While the New South Wales state government embarks on a drawn out process to tech up its capital city, a privately-run initiative is already providing free wireless broadband to Canberra and the Gold Coast.
Stories by Liz Tay
Motions are underway for the development of an updated network and cost model for the supply of Mobile Terminating Access Services (MTAS) in Australia, which is expected to come into effect 1 July this year.
Social interaction, rather than function, is the force behind young adults' burgeoning use of text messaging, claims a new study conducted by the DeGroote School of Business at McMaster University in Canada.
Flexibility is the theme of the current job market, Hays Information Technology's January Quarterly Forecast reports. With IT professionals each embarking on their own new directions for the new year and the usual influx of overseas staff to our summery shores, the recruitment agency expects there to be a rich and diverse pool of job seekers available to employers on the hunt.
There is more to successfully delivering an IT service than just technical expertise, proposes consulting manager Graeme Simsion, who believes that soft skills play an equally important role in IT businesses.
The Dunc-Tank project has been the topic of much debate in the Debian community since it was launched in September last year. Aimed at overcoming Debian's notorious delays in meeting its scheduled releases, Dunc-Tank collected donations to test the effect of funding on open-source software development.
Last year was certainly a good year for Australian IT job hunters, with reports of 'skills shortages' peppering headlines across the country. Sadly for recruiters, the situation will not change much in 2007, according to this month's Biannual Labour Market Update from APESMA (Association of Professional Engineers, Scientists and Managers, Australia).
A stranger walks into a bar. All of a sudden, everything stops; conversations are put on hold as patrons turn to appraise the newcomer, and the sound of glasses being set down on their coasters seem almost deafening in the silence.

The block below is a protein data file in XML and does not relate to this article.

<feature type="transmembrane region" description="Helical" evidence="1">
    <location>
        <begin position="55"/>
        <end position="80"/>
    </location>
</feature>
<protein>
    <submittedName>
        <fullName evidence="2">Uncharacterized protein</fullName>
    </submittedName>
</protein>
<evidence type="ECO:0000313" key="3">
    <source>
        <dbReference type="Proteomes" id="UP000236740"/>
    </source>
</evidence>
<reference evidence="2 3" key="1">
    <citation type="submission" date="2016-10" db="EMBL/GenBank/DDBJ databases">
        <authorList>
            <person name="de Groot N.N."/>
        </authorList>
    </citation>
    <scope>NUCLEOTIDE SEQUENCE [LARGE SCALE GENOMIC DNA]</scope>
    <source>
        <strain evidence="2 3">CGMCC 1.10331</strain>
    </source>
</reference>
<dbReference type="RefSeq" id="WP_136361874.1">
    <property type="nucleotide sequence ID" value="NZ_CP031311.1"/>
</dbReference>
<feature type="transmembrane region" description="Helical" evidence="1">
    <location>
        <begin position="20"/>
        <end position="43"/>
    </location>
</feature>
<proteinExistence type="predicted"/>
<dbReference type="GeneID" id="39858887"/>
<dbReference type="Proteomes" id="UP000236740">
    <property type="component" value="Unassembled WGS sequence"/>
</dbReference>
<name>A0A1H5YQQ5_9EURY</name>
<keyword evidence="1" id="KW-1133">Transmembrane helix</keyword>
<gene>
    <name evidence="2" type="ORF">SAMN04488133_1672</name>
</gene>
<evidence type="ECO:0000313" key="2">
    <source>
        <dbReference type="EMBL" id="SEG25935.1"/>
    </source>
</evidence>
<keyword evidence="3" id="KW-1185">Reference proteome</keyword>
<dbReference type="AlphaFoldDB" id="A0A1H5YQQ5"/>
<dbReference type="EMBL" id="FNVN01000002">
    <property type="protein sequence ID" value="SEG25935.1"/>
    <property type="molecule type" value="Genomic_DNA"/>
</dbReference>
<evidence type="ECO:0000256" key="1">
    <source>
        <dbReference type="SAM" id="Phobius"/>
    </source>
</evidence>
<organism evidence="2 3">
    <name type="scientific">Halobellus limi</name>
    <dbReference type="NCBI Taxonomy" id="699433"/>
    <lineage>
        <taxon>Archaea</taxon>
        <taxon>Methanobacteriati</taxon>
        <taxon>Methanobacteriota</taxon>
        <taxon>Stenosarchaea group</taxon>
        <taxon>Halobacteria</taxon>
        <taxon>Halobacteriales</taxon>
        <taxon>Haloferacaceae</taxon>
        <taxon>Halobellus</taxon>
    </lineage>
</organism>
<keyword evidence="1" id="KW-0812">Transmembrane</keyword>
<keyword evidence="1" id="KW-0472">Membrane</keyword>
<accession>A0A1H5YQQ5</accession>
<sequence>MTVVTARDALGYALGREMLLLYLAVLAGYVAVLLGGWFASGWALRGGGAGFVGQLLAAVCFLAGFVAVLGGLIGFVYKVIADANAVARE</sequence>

When existing computing facilities were not meeting the growing need of students and teachers at the Lorien Novalis school in Dural, NSW, students suggested that the school investigate open source software as a cost effective way of improving its computing power.
Reluctantly, he awakes to a stray beam of sunlight peeking through the heavy curtains of his bedroom. It must be late morning - or is it early afternoon? Michael Wilczynska runs a pale hand through his dark, floppy hair as he wanders to the kitchen for breakfast. Then it's time to get to work. Still dressed in the clothes he went to bed in, Wilczynska rouses his business partner, a state-of-the-art computer sporting dual 20.1" LCD monitors, and another day begins.
U.S. researchers have developed an autonomous robotic crawler that scans power lines for weak points in an electrical grid. By monitoring and precisely locating problematic sections of cable, the robot is expected to improve the efficiency and reduce the costs involved in power line maintenance.
Carsten Haitzler, who is perhaps better known by his alias, Rasterman, has been the lead developer for the open source desktop shell Enlightenment for the past 10 years. Since attaining a Bachelor of Computer Science from the University of New South Wales in 1997, Haitzler has built a career around his interest in graphics software, and has worked as a core developer at Red Hat and an engineer at VA Linux Systems in the U.S. and Japan.
Ethical issues to do with psychological experimentation may be avoided by conducting experiments in a virtual environment, claims a study by psychologists at the University College London (UCL). The finding opens doors to further research into human behaviour under extreme social situations.
It was while watching fellow Linux users having to shutdown their laptops in between talks at open source conferences some years ago that Matthew Garrett, now head of the Ubuntu laptop team, was initially alerted to power management issues in Linux systems.
Game developer turned author Kathy Sierra is the brain behind best-sellers "Head First Java" and "Head First EJB". During her 17 years in the IT industry, Sierra has worked as a master trainer for Sun Microsystems, founded javaranch.com, and now specialises in metacognition, which is the science of thinking about thinking.